Outbreaks and Public Health Response
Local or state public health officials may investigate clusters or outbreaks of invasive group A Streptococcus (group A strep) infections. The most common clusters investigated in the United States are those occurring in long-term care facilities. Other types of outbreak investigations include:
- Clusters of pharyngitis (strep throat) among school-aged children
- Healthcare-associated infections such as postpartum and post-surgical infections
- Foodborne outbreaks of pharyngitis, although these are rare in the United States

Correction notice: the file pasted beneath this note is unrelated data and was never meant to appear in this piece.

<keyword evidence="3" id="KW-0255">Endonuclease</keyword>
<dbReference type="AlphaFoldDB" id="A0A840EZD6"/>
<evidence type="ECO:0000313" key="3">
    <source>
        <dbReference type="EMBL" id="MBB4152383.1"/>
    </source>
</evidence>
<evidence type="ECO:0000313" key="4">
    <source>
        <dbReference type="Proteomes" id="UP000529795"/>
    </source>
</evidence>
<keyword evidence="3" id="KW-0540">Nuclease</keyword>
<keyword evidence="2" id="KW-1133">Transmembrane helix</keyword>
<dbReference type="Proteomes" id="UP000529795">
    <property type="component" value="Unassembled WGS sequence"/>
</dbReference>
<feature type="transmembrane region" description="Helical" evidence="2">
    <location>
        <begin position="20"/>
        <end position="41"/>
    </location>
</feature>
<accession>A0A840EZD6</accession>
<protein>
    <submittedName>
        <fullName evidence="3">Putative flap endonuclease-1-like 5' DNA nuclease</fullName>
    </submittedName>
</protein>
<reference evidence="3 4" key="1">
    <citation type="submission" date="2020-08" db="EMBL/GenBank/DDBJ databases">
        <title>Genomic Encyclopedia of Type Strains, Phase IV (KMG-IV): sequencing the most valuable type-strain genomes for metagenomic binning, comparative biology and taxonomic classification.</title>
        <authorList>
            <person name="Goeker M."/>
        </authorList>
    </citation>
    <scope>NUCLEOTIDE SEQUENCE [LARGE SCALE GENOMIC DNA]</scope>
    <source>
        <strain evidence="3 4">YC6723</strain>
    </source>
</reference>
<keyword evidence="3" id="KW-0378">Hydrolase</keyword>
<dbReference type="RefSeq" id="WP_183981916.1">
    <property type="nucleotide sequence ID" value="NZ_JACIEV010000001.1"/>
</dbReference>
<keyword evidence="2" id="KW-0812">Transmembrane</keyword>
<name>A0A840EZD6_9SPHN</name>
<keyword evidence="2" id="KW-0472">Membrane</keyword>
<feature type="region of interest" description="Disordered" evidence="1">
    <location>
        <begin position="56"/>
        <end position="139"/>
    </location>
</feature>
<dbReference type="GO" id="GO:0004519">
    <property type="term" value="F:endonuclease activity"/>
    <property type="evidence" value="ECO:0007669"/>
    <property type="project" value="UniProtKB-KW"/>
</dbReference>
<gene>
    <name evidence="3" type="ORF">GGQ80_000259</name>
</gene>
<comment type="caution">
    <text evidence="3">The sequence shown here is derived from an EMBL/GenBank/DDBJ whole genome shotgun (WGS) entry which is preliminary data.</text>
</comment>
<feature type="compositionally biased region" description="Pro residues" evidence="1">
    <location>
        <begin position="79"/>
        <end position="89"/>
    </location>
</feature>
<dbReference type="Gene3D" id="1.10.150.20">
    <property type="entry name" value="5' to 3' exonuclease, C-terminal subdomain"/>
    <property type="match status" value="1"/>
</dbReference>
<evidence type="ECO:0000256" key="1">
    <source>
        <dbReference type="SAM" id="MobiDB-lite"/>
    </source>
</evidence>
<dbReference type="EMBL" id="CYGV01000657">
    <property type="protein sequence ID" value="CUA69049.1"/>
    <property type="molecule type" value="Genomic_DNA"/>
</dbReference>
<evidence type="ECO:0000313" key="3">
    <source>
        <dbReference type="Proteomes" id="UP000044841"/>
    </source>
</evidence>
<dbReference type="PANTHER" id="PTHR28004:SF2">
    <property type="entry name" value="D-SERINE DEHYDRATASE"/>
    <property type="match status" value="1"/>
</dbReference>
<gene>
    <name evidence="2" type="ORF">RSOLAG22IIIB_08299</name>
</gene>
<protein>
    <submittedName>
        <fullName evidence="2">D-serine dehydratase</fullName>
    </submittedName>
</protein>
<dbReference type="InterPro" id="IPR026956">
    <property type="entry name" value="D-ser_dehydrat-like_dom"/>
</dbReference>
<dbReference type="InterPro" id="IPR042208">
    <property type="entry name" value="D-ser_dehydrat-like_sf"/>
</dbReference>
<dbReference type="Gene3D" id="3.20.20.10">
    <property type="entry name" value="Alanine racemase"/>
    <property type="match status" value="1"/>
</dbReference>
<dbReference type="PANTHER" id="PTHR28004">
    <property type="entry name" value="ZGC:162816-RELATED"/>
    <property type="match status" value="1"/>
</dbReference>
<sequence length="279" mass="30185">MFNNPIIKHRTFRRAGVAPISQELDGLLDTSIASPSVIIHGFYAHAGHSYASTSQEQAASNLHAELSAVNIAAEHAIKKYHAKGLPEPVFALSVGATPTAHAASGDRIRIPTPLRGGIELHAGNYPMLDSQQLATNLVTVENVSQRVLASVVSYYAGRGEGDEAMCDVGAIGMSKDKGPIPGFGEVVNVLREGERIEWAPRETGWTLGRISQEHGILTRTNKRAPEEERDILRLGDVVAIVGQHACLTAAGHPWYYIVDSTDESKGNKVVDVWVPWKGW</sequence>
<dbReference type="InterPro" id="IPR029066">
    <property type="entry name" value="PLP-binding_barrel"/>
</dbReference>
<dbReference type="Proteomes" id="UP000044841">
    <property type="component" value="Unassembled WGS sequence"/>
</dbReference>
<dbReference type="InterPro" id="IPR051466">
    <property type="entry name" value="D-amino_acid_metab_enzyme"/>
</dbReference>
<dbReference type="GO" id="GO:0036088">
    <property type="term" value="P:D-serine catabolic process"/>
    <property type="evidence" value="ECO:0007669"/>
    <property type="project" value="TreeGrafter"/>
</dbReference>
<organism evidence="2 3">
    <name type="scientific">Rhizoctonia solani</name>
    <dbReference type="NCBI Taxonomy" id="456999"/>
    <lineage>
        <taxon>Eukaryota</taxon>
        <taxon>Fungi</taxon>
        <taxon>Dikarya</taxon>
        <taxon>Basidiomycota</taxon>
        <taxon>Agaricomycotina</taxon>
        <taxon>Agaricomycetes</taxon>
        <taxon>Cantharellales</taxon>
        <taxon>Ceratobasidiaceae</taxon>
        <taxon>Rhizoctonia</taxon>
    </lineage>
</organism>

These clusters often require urgent public health action.
There is currently no vaccine to prevent group A strep infections, although several vaccines are in development.
Prophylaxis (pro-fuh-LAK-sis) is when providers give antibiotics to someone to prevent them from getting sick. Most people who are exposed to someone with a group A strep infection should not receive prophylaxis. However, in some situations, providers may recommend prophylaxis for someone exposed to an invasive group A strep infection. Invasive group A strep infections include pneumonia, necrotizing fasciitis and streptococcal toxic shock syndrome.